"What Future For Milk?"

EU - Discussing the milk market crisis last year and its effects on thousands of producers across the EU, Dacian Ciolos, the Agricultural Commissioner looks at how the industry can move forward.
calendar icon 29 March 2010
clock icon 2 minute read

The Commissioner highlighted the importance of intervention in the market saying that "most of the tools we have to intervene have been put to work in recent months. They have helped reverse the decline in prices that reached their lowest level almost a year ago."

He said that intervention of butter and skimmed milk has helped the recovery along with an extended system of private storage for butter, activation of export refunds, advanced direct payments and a special allocation of 300 million euros for milk producers.

He said that direct aid has been a crucial element of stability in income, enforcing his support of an agricultural common agricultural policy (CAP).

Mr Ciolos said that he wished to encourage producers to play the supply and demand game, allowing them to adapt and seek competitiveness.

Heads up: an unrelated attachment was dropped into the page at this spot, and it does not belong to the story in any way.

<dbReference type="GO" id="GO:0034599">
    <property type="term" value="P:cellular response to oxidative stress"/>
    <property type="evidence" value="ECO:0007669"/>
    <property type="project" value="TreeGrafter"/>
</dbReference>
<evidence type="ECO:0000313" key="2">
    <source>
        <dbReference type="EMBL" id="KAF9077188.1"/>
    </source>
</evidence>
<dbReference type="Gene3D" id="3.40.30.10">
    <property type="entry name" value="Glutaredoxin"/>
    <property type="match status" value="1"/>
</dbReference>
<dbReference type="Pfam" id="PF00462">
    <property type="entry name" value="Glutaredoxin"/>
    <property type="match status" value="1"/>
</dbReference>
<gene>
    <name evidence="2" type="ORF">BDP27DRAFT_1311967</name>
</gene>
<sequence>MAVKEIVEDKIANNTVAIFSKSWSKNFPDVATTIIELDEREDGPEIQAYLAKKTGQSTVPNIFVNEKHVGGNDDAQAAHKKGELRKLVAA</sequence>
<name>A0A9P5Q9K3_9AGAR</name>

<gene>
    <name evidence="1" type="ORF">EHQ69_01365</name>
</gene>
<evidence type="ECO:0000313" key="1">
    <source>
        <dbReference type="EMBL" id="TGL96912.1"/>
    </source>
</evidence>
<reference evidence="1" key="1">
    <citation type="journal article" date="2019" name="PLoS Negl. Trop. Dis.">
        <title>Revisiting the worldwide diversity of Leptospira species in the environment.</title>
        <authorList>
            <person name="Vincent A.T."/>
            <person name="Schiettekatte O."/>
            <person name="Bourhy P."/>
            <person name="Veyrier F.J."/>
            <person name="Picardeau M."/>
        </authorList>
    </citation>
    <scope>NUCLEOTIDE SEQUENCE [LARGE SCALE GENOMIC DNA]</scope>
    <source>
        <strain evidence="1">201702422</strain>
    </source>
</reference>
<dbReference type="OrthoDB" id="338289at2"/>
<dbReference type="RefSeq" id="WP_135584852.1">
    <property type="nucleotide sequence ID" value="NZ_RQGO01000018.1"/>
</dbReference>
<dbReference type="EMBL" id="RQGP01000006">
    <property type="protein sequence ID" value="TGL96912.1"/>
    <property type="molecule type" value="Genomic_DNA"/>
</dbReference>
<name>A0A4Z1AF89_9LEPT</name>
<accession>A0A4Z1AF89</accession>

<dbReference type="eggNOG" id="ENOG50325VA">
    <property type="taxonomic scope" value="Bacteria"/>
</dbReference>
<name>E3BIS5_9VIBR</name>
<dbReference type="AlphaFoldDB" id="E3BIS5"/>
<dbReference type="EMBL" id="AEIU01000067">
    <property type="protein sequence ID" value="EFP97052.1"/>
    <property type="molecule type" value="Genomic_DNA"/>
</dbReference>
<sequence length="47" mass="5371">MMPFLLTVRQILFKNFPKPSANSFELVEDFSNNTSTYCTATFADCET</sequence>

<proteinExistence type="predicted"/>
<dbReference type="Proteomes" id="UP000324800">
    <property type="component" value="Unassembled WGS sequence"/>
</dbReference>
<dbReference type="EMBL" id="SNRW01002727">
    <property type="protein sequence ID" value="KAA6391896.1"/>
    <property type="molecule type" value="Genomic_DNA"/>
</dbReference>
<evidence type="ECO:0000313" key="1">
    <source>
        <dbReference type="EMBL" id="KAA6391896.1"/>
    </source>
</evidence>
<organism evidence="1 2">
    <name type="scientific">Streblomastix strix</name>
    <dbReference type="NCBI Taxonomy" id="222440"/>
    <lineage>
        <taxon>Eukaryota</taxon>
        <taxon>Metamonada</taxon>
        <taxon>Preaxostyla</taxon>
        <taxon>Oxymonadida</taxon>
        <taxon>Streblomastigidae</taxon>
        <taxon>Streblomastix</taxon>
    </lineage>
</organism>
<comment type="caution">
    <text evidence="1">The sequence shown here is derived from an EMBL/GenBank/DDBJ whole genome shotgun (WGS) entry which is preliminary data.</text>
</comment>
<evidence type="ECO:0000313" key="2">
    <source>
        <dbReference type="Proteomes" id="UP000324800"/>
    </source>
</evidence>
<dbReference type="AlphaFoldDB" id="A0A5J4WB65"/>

With this in mind he spoke about the abolishment of quotas post 2015, and said this must be seen as an opportunity.

He said that whilst many believe quotas protect small producers, he highlighted the fact that they had failed to prevent the disappearance of hundreds of thousands of farms between 1984 and 2008.

Mr Ciolos went on to say that increased exposure to farm price volatility must be controlled - to do this existing tools must be adapted. He said that solidarity between producers must be strengthened, and a greater role given to producer organisations.

The Commissioner said that he looked forward to working with his colleague in charge of the competition to find appropriate solutions which currently prevent the bargaining power of producers.

Mr Ciolos said that it is important to strengthen the soundness and transparency of milk - building on the relationship between producers, processors and distributors.

"Greater transparency is key to building a stronger industry."

"While respecting the rules of competition and the need for confidentiality of certain information, it should be possible to improve the functioning of the dairy food chain," he said.

Mr Ciolos concluded saying that competitiveness, transparency and market orientation are the three keys in helping the industry prepare for the future.

Other challenges that affect not only dairy farmers but also other sectors of the agricultural industry and the wider society must be considered, such as climate change, responding to environmental issues and considering animal welfare.

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